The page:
On Wednesday, both houses of Congress met in a joint session to certify the votes from the electoral college that will finalize the election of Joe Biden as president.
Sen. Ted Cruz (R-TX) and several Texas members of the House of Representatives pledged to object to the certification of votes for several states where fraud has been alleged.
Under the statutory process, Vice President Mike Pence oversaw the counting of the votes from states in alphabetical order.
Alabama and Alaska, which both gave their electoral votes to President Donald Trump, went through without any objections.
But when the votes from Arizona — where questions of fraud have been raised by some Republicans, though without any success in courts — were counted in favor of Biden, Cruz and Rep. Paul Gosar (R-AZ) objected.
Per statute, the joint session of Congress recessed so that the House and Senate could meet separately to debate and vote on the objections.
As the debate went underway, the pro-Trump protesters outside grew more restless and began breaking into the Capitol.
I’m currently sheltering in place. The Capitol building has been breached and both chambers are locked down.
— Rep. Veronica Escobar (@RepEscobar) January 6, 2021
“To those storming the Capitol,” said Rep. Chip Roy (R-TX-21), “I am on the House floor and I will not be deterred from upholding my oath, under God, to the Constitution by mob demand.”
Before the two hours of debate ended, both the House and Senate recessed their debates due to the emergency lockdown.
According to the newly elected Rep. Pat Fallon (R-TX-04), he and three other freshmen Texas Republicans — Reps. Ronny Jackson (R-TX-13), Troy Nehls (R-TX-22), and Tony Gonzalez (R-TX-23) — helped shorthanded Capitol police establish and hold a barrier in the House chamber.
Democratic and Republican lawmakers from Texas alike have condemned the anarchy.
“Violence is always unacceptable. Even when passions run high. Anyone engaged in violence—especially against law enforcement—should be fully prosecuted. God bless the Capitol Police and the honorable men & women of law enforcement who show great courage keeping all of us safe,” tweeted Cruz.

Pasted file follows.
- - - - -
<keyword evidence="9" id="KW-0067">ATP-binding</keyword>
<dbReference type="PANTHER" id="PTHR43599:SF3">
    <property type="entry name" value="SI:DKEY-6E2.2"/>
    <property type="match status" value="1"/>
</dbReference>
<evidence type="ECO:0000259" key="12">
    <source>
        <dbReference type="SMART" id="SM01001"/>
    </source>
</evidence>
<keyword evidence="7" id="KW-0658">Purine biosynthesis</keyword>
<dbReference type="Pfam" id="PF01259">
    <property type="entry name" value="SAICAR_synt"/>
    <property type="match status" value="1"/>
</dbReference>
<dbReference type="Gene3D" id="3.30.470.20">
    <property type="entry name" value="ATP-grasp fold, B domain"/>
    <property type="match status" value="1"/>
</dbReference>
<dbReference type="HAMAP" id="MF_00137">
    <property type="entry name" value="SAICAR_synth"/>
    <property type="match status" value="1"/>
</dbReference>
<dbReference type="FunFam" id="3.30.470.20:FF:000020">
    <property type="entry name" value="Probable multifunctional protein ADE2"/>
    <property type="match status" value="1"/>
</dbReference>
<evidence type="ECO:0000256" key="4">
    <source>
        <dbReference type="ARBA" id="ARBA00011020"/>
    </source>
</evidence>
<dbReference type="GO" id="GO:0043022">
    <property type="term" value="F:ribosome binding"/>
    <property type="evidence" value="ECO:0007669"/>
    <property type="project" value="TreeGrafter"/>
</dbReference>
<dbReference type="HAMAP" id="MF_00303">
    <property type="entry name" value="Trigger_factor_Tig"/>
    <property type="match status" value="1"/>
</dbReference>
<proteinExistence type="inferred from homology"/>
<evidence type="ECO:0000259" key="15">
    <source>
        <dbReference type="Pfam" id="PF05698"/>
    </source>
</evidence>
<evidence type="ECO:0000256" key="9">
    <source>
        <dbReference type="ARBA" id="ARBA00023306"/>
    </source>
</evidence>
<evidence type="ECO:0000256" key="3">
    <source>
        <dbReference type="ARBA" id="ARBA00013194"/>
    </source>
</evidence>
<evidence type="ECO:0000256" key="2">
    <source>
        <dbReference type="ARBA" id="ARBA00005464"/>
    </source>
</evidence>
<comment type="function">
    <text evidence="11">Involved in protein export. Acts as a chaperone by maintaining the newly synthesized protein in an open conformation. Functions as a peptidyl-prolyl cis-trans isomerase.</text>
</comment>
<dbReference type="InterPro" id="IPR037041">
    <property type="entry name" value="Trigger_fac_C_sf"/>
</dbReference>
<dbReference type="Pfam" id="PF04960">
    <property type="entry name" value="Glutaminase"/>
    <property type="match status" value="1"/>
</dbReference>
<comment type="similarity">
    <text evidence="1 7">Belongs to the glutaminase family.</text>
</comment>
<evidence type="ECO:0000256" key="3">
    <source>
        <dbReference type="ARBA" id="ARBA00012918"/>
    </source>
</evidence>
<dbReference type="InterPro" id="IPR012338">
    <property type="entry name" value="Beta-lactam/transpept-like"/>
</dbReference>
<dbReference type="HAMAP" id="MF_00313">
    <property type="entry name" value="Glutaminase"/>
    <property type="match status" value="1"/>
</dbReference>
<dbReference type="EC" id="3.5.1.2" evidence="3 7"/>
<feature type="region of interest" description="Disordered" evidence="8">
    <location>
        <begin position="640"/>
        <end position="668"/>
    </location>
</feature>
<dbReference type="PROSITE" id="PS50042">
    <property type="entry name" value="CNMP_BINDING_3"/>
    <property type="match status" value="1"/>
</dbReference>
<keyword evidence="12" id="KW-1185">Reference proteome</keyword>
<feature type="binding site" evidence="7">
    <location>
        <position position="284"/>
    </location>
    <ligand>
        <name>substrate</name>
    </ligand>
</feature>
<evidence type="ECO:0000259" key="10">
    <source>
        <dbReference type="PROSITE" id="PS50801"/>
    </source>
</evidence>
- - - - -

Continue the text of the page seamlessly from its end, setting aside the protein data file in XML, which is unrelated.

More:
Beto O’Rourke, Cruz’s 2018 challenger, blamed the senator for igniting the incident, saying, “It is your self serving attempt at sedition that has helped to inspire these terrorists and their attempted coup.”
Cruz in turn criticized O’Rourke for “stoking division” and “spreading hatred.”
“I condemn any effort meant to overthrow a legitimate election including the violence occurring outside the Capitol,” tweeted Rep. Vicente Gonzalez (D-TX-15). “Now is the time we must come together as a nation and move forward.”
Rep. Al Green (D-TX-09) echoed the sentiments of many Democrats in placing blame for the storming on Trump.
“[Trump], call on YOUR supporters to stop this madness that YOU incited!” tweeted Green. “The Constitution intended a peaceful transfer of power. This is seditious. Only a dictator or would-be dictator would encourage this. Which are you?”
Roy likewise called on Trump to issue a statement to “establish calm and order.”
At the start of the storm, Trump remained silent on the protests and instead attacked Pence for not blocking the certification of votes.
“Mike Pence didn’t have the courage to do what should have been done to protect our Country and our Constitution, giving States a chance to certify a corrected set of facts, not the fraudulent or inaccurate ones which they were asked to previously certify. USA demands the truth!” tweeted the president.
Shortly after, Trump tweeted twice asking protesters to “stay peaceful” and respect the Capitol Police.
Later, he also posted a video on social media — which was blocked from sharing by Twitter — in which he reiterated his claim that he won the election, but told protesters “you have to go home now, we have to have peace.”
More responses from Texas lawmakers to the incident on Wednesday can be found here.
Congress will resume the certification process soon.
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Daniel Friend is the Marketing and Media Manager for The Texan. After graduating with a double-major in Political Science and Humanities, he wrote for The Texan as a reporter through June 2022. In his spare time, you're likely to find him working on The Testimony of Calvin Lewis, an Abolition of Man-inspired novel and theatrical podcast.